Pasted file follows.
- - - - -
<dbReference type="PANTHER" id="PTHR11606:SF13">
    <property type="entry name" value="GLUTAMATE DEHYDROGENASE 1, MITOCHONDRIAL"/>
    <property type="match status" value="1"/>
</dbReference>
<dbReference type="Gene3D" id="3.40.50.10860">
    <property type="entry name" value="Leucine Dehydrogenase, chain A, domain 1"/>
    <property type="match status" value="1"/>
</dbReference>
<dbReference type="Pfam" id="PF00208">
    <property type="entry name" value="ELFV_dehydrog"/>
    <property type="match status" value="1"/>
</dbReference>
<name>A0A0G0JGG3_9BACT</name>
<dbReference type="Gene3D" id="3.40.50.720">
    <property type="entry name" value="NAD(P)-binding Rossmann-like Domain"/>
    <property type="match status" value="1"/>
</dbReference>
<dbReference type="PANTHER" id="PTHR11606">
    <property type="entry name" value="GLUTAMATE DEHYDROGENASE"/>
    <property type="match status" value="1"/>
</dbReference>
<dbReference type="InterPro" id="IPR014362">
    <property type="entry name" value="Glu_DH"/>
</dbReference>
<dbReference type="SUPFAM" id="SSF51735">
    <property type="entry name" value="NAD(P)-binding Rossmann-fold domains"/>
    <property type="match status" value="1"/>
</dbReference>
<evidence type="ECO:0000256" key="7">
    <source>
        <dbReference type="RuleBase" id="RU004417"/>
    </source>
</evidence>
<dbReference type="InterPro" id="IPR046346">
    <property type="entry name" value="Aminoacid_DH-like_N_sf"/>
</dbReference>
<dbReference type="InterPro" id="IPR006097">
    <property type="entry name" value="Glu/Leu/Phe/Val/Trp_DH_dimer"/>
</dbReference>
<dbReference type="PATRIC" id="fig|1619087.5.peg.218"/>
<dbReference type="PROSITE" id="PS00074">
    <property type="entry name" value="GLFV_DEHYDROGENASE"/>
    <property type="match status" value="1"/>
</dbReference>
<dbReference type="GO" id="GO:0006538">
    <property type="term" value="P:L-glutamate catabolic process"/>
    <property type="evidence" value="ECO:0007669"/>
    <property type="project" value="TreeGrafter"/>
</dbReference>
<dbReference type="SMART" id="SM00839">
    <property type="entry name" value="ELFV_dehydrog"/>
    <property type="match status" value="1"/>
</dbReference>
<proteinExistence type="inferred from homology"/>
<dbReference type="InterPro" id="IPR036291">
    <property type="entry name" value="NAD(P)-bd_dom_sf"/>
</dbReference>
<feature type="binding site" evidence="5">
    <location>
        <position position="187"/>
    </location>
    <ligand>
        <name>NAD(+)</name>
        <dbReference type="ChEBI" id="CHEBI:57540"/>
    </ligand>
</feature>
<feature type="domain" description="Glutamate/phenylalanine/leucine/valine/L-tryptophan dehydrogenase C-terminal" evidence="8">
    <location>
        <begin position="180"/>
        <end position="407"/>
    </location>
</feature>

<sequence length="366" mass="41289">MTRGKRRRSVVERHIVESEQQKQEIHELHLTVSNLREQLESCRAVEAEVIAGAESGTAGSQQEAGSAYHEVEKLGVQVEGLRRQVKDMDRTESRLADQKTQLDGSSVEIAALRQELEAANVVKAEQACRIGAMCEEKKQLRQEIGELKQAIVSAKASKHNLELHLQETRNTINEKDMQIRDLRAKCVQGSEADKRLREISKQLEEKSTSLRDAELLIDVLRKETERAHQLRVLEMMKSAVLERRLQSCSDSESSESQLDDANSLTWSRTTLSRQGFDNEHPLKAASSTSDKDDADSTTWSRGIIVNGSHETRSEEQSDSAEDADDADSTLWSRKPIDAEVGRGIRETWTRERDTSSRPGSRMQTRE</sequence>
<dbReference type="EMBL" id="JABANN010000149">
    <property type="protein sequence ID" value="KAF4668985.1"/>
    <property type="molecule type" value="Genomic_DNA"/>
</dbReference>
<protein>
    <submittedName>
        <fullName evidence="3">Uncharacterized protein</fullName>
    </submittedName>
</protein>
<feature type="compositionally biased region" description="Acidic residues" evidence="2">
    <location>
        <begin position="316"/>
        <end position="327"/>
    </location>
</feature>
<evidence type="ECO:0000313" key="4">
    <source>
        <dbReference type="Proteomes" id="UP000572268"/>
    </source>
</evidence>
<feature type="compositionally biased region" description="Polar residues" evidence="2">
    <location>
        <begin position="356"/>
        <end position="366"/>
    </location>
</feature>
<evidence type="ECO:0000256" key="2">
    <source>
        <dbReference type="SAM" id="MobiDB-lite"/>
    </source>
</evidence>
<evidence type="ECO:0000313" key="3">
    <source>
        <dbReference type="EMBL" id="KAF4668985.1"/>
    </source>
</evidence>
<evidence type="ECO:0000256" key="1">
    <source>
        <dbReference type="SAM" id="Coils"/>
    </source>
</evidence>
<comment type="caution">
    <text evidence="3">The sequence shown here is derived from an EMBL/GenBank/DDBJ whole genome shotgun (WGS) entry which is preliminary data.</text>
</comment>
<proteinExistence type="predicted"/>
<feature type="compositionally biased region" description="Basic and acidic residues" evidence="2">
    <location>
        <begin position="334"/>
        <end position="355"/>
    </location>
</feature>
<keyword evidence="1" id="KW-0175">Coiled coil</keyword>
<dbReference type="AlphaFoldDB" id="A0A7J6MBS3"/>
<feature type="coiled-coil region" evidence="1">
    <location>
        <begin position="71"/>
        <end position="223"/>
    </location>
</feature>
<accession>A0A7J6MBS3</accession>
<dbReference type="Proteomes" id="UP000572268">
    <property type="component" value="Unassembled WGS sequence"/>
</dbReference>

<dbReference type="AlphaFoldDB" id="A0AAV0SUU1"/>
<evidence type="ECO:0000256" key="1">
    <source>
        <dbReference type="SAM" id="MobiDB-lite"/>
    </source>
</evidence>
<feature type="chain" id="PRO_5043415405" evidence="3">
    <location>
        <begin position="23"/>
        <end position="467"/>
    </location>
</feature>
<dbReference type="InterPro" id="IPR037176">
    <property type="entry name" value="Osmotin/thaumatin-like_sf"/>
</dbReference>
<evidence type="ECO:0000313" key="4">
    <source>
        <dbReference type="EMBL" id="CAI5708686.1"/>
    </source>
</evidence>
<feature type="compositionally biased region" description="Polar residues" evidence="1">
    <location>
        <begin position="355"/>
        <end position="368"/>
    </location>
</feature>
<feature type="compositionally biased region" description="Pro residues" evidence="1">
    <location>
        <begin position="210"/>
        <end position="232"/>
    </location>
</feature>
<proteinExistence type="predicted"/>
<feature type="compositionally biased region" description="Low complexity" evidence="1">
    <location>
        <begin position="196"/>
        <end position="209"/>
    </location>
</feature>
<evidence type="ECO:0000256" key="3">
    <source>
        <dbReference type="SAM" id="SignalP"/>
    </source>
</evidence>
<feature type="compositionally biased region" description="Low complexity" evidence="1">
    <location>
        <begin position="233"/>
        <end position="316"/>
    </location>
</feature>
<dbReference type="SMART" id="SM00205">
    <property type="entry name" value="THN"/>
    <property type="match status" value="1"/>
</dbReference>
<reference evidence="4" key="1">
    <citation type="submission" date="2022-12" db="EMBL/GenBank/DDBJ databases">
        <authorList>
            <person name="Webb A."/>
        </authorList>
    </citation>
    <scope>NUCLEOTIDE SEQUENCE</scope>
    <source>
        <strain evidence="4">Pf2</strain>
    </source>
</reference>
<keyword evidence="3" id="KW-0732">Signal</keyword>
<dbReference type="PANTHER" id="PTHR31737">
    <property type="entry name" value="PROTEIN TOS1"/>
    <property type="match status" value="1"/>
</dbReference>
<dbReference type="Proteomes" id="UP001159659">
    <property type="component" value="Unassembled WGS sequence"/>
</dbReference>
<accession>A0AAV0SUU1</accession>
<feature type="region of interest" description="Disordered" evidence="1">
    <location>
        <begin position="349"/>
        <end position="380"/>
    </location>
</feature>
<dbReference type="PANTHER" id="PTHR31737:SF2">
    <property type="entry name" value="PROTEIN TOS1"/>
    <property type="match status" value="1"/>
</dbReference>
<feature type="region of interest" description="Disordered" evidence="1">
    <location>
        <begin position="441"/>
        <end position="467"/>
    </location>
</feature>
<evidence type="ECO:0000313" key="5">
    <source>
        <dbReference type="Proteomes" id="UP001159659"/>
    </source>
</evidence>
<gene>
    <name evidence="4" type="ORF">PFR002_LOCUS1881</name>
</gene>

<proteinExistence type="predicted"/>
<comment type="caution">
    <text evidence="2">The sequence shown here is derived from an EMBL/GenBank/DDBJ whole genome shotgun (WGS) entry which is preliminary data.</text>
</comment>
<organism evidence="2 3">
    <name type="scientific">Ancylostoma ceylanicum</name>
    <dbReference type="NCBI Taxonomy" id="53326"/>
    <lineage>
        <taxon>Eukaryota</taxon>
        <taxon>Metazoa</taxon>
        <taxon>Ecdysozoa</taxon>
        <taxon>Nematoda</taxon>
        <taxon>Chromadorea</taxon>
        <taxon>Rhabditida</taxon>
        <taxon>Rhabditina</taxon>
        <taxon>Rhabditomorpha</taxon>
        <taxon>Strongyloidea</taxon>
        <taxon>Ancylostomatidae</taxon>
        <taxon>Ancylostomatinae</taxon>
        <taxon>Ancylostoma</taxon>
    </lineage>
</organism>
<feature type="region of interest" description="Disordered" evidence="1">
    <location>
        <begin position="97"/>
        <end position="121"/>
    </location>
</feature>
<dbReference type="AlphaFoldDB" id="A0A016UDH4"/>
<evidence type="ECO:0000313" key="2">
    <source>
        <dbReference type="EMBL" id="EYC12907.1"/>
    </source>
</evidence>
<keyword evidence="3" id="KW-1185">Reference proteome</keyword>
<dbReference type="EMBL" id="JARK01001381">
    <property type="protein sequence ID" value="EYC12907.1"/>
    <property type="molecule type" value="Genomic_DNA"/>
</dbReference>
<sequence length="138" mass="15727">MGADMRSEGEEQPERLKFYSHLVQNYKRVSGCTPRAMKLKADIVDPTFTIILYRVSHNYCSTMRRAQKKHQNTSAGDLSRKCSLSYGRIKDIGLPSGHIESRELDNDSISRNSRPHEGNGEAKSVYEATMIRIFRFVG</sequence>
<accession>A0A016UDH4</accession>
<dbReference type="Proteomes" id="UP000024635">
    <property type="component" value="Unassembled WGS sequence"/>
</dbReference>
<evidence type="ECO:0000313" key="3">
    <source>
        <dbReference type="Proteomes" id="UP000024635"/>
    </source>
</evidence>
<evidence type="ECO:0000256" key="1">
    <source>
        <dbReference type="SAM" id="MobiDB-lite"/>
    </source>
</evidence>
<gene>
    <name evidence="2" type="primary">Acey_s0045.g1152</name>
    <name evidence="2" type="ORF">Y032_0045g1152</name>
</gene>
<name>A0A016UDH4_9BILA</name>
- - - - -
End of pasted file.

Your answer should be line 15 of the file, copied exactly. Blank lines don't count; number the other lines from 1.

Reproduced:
    <property type="entry name" value="NAD(P)-binding Rossmann-like Domain"/>